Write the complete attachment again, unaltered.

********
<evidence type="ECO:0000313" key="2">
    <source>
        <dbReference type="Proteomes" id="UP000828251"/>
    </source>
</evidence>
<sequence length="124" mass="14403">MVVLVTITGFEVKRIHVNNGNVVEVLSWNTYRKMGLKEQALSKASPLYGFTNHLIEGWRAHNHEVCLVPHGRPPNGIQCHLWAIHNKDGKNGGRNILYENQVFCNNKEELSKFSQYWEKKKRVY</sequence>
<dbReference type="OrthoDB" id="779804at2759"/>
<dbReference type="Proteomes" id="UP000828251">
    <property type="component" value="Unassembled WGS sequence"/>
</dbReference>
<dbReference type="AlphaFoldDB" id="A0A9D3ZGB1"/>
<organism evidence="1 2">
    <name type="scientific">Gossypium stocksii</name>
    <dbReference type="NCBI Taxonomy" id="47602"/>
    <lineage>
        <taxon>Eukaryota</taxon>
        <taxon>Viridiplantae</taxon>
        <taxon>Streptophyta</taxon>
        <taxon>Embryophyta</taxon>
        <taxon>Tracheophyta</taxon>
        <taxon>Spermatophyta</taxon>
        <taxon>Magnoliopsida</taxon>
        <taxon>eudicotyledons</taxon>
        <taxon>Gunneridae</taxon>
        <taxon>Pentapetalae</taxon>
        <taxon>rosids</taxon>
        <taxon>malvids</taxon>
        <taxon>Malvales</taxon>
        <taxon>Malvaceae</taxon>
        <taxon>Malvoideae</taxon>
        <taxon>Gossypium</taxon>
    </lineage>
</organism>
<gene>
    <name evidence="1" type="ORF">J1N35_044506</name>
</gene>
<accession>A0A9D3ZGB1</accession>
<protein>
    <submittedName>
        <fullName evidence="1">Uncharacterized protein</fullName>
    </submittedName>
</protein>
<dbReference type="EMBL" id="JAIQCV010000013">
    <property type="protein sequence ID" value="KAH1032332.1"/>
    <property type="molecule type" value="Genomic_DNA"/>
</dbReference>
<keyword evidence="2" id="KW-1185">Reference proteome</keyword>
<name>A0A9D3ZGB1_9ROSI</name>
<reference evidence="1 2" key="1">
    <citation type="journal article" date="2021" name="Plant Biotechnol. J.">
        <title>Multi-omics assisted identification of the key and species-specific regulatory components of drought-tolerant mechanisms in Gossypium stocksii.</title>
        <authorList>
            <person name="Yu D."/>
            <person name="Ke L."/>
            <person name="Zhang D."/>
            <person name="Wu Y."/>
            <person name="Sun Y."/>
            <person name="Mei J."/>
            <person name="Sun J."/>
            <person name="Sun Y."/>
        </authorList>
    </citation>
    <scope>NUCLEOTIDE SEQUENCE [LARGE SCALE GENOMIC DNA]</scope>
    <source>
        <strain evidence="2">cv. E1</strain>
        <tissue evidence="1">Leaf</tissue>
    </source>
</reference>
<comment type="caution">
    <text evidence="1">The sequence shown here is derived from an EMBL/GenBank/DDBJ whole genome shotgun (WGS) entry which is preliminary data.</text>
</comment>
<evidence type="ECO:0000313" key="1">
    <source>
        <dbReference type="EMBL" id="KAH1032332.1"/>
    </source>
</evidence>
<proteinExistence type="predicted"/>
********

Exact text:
<evidence type="ECO:0000313" key="2">
    <source>
        <dbReference type="Proteomes" id="UP000828251"/>
    </source>
</evidence>
<sequence length="124" mass="14403">MVVLVTITGFEVKRIHVNNGNVVEVLSWNTYRKMGLKEQALSKASPLYGFTNHLIEGWRAHNHEVCLVPHGRPPNGIQCHLWAIHNKDGKNGGRNILYENQVFCNNKEELSKFSQYWEKKKRVY</sequence>
<dbReference type="OrthoDB" id="779804at2759"/>
<dbReference type="Proteomes" id="UP000828251">
    <property type="component" value="Unassembled WGS sequence"/>
</dbReference>
<dbReference type="AlphaFoldDB" id="A0A9D3ZGB1"/>
<organism evidence="1 2">
    <name type="scientific">Gossypium stocksii</name>
    <dbReference type="NCBI Taxonomy" id="47602"/>
    <lineage>
        <taxon>Eukaryota</taxon>
        <taxon>Viridiplantae</taxon>
        <taxon>Streptophyta</taxon>
        <taxon>Embryophyta</taxon>
        <taxon>Tracheophyta</taxon>
        <taxon>Spermatophyta</taxon>
        <taxon>Magnoliopsida</taxon>
        <taxon>eudicotyledons</taxon>
        <taxon>Gunneridae</taxon>
        <taxon>Pentapetalae</taxon>
        <taxon>rosids</taxon>
        <taxon>malvids</taxon>
        <taxon>Malvales</taxon>
        <taxon>Malvaceae</taxon>
        <taxon>Malvoideae</taxon>
        <taxon>Gossypium</taxon>
    </lineage>
</organism>
<gene>
    <name evidence="1" type="ORF">J1N35_044506</name>
</gene>
<accession>A0A9D3ZGB1</accession>
<protein>
    <submittedName>
        <fullName evidence="1">Uncharacterized protein</fullName>
    </submittedName>
</protein>
<dbReference type="EMBL" id="JAIQCV010000013">
    <property type="protein sequence ID" value="KAH1032332.1"/>
    <property type="molecule type" value="Genomic_DNA"/>
</dbReference>
<keyword evidence="2" id="KW-1185">Reference proteome</keyword>
<name>A0A9D3ZGB1_9ROSI</name>
<reference evidence="1 2" key="1">
    <citation type="journal article" date="2021" name="Plant Biotechnol. J.">
        <title>Multi-omics assisted identification of the key and species-specific regulatory components of drought-tolerant mechanisms in Gossypium stocksii.</title>
        <authorList>
            <person name="Yu D."/>
            <person name="Ke L."/>
            <person name="Zhang D."/>
            <person name="Wu Y."/>
            <person name="Sun Y."/>
            <person name="Mei J."/>
            <person name="Sun J."/>
            <person name="Sun Y."/>
        </authorList>
    </citation>
    <scope>NUCLEOTIDE SEQUENCE [LARGE SCALE GENOMIC DNA]</scope>
    <source>
        <strain evidence="2">cv. E1</strain>
        <tissue evidence="1">Leaf</tissue>
    </source>
</reference>
<comment type="caution">
    <text evidence="1">The sequence shown here is derived from an EMBL/GenBank/DDBJ whole genome shotgun (WGS) entry which is preliminary data.</text>
</comment>
<evidence type="ECO:0000313" key="1">
    <source>
        <dbReference type="EMBL" id="KAH1032332.1"/>
    </source>
</evidence>
<proteinExistence type="predicted"/>